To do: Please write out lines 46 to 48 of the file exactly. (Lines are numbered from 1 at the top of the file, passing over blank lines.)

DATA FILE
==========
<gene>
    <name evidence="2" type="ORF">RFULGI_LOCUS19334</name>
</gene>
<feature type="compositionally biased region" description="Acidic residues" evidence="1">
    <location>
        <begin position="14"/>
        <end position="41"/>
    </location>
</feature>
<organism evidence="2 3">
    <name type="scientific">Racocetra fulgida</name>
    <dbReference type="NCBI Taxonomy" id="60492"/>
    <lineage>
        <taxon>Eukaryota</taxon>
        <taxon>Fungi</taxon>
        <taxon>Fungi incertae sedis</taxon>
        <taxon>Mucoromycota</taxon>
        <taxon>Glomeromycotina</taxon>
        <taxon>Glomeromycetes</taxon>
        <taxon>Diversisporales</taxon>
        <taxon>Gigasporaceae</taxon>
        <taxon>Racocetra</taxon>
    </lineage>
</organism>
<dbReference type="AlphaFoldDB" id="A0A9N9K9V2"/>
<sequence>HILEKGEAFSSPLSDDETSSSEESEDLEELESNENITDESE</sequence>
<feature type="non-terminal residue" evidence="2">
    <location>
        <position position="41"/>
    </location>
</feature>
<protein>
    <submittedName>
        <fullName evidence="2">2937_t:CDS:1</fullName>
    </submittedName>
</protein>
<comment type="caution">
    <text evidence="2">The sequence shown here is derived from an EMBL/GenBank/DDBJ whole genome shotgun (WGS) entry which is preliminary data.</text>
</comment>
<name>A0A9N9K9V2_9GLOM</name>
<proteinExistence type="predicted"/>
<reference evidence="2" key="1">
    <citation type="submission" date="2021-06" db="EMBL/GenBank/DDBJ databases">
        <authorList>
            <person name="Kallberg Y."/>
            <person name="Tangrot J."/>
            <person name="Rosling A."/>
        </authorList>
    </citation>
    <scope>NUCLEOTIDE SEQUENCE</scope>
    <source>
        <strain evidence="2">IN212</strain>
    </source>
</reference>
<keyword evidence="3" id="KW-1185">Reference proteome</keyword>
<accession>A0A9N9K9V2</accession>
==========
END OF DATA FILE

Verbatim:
            <person name="Tangrot J."/>
            <person name="Rosling A."/>
        </authorList>